June 15, 2021

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Southwestern Holiday Décor Ideas

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Instead of heading to the store to pick up some greenery to create your winter centerpiece and holiday decorations, why not look in your own backyard? Here are three design ideas for holiday décor that use everything you’re already growing in your Southwest gardens.

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Potted plants mixed among decoration materials can be planted out in the garden later. Photo: Laurel Startzel

Lime boughs, seedpods, pumpkins, and succulents create an offbeat table centerpiece.

While we were out trimming back some shrubs, we cut back a few branches from our sweet, yet frost tender, key lime (Zones 8b–10). Instead of composting the leafy branches, we brought them inside to use as greenery on our dining table. We paired those vibrant lime branches along with some seedpods we’ve collected over the years, some miniature pumpkins from our local pumpkin farm, and most importantly, a couple of thread-leaf agaves (Agave filifera, Zones 9–11), which we will soon place in our garden. Using cacti and succulents as table décor not only looks beautiful, but it’s a fantastic way to incorporate the natural beauty from the outdoors inside.

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This minimalistic centerpiece relies on pops of color, simple textures, and guiding the eye around the table. Photo: Laurel Startzel

Succulents and felted balls weave around each other for a simple holiday scene.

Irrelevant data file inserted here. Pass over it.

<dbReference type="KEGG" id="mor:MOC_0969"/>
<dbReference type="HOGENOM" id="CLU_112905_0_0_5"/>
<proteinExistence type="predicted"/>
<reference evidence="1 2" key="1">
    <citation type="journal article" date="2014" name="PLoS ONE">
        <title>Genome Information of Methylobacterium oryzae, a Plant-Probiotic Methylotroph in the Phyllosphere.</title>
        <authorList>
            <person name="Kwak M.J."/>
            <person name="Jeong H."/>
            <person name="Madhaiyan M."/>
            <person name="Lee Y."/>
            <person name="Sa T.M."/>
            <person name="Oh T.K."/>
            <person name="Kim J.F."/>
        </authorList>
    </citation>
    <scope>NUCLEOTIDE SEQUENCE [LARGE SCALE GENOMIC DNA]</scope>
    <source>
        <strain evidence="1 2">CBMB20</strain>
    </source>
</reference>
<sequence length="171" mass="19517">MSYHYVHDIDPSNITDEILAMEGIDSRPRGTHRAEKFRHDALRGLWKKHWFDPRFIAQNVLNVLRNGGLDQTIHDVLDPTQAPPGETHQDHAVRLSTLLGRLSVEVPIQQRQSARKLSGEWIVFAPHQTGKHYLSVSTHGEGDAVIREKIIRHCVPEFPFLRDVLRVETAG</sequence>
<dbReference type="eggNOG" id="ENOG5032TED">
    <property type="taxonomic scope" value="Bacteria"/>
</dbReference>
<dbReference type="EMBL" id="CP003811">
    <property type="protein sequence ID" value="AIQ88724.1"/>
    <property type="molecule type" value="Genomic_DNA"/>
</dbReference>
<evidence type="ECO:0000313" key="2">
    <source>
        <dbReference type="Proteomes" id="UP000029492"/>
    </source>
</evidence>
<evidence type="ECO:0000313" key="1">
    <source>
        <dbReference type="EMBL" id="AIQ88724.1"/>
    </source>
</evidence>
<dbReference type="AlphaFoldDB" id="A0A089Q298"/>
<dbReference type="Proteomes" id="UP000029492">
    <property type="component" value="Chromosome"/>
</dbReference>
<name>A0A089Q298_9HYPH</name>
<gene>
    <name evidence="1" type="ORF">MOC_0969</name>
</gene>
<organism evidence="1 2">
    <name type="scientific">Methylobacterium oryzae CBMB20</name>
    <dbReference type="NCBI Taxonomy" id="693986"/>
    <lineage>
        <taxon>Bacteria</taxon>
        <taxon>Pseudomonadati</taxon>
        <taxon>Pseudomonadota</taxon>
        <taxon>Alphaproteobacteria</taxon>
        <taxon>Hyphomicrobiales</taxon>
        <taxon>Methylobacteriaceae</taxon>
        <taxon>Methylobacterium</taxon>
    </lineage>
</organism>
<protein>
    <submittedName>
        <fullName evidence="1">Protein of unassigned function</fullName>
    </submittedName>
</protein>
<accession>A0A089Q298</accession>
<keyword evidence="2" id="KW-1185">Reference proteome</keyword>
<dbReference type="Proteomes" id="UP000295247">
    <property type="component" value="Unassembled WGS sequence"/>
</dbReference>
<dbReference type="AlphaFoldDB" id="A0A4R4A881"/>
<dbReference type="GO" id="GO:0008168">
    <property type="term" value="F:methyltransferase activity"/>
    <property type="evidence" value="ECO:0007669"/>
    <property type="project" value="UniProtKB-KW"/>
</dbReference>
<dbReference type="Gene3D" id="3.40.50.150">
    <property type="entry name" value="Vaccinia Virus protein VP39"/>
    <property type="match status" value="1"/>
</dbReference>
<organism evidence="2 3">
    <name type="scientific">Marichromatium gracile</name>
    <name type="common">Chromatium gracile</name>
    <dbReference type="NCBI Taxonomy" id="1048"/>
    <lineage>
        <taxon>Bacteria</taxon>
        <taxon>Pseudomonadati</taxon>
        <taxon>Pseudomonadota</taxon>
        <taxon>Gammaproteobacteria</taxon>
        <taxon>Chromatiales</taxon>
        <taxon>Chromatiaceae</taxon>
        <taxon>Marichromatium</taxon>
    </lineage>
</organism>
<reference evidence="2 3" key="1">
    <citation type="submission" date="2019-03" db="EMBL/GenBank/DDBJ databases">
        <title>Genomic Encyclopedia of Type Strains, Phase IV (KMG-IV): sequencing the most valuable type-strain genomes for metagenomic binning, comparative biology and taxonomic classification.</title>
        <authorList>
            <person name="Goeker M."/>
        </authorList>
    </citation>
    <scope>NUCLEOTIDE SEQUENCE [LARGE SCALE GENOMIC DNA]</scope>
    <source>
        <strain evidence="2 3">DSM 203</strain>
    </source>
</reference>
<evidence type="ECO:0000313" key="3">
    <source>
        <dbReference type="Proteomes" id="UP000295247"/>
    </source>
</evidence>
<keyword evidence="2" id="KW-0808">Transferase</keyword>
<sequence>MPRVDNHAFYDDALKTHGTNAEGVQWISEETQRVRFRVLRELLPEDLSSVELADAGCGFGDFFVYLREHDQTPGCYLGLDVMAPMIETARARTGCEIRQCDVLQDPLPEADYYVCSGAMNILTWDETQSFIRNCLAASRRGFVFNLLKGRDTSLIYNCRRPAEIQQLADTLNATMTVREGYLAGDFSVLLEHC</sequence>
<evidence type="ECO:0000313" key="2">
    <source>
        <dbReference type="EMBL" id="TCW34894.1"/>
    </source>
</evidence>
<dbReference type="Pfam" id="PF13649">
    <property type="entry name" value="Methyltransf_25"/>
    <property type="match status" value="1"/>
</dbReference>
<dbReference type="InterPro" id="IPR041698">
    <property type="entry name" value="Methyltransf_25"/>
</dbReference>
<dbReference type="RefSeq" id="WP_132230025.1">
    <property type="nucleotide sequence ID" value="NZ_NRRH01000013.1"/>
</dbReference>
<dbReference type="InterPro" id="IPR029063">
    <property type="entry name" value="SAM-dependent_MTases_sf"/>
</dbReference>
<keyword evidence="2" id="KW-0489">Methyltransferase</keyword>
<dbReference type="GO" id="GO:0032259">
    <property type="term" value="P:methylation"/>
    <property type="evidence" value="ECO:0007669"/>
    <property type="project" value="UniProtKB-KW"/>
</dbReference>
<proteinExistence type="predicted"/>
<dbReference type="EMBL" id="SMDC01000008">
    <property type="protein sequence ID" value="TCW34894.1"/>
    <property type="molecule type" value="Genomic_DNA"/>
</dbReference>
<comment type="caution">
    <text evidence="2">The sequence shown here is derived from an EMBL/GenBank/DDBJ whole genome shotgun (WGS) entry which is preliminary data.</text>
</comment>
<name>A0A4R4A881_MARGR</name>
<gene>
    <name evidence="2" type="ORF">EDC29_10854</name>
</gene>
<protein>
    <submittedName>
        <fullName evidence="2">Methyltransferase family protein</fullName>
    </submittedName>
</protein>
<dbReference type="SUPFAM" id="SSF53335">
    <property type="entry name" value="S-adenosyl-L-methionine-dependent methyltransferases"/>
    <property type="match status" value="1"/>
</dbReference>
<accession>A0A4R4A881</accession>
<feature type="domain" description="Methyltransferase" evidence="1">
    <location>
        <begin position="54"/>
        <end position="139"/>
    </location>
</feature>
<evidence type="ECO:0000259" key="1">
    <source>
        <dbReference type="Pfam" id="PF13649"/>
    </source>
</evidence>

For this design, we included more succulents, which we will be able to plant once we’re done with them. This time, we used some ‘Marne’ hens and chicks (Sempervium ‘Marne’, Zones 3–9) alongside more thread-leaf agave. Using perennials like this in your table décor creates a truly unique look specific to our region. We then paired these ‘Marne’ hens and chicks with a string of felted balls, which are fun to use on tables and mantles alike.

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A simple plastic wreath is transformed with some spray paint and Southwestern flowers.

A discarded wreath becomes a beautiful table centerpiece with just a few additions.

While out in the garden, we also trimmed a few blooms to use in our décor. We had a fun artificial wreath in which we placed a large hurricane. We then surrounded the wreath with some fairy or twinkle lights. We then finished off the look with those blooms we had trimmed off earlier. These included Baja fairy duster (Calliandra californica, Zones 9–11), Bells of Fire™ esperanza (Tecoma stans ‘TEC6010916’, Zones 9–11), and chuparosa (Justicia californica, Zones 8–9).

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Nothing says the holidays are approaching like string lights. Consider what kinds of treelike structures in your yard can sport some bright lights at this time of year. Photo: Laurel Startzel

String lights and dressed-up garden plants add cheer and whimsy to the outdoors.

For our exterior, we like to grab some strands of holiday lights and wrap some cacti. If you have a saguaro (Carnegiea gigantea, Zones 8–11) or a palm, there’s nothing more Southwestern than the look of these plants lit up in the evening. We have also been known to put some decorative foam ornaments on the points of our agaves. It’s a fun and playful way to add some holiday spirit to our landscape.

Using plants that are either from your garden or décor that can be planted in your garden later is a win-win in our book. Isn’t it better to continually add to your landscape every holiday season instead of throwing away unsalvageable greenery? Have fun creating your own unique centerpieces and holiday décor this year! Remember, these centerpieces don’t need to be elaborate. Just adding a bit of color, texture, and local plant life will really make the looks come together.

—Sheila Schultz and Laurel Startzel are a mother-daughter duo who founded Denver Dirty Girls Container Gardening while living in Denver and have continued their business since moving to Tucson, Arizona.

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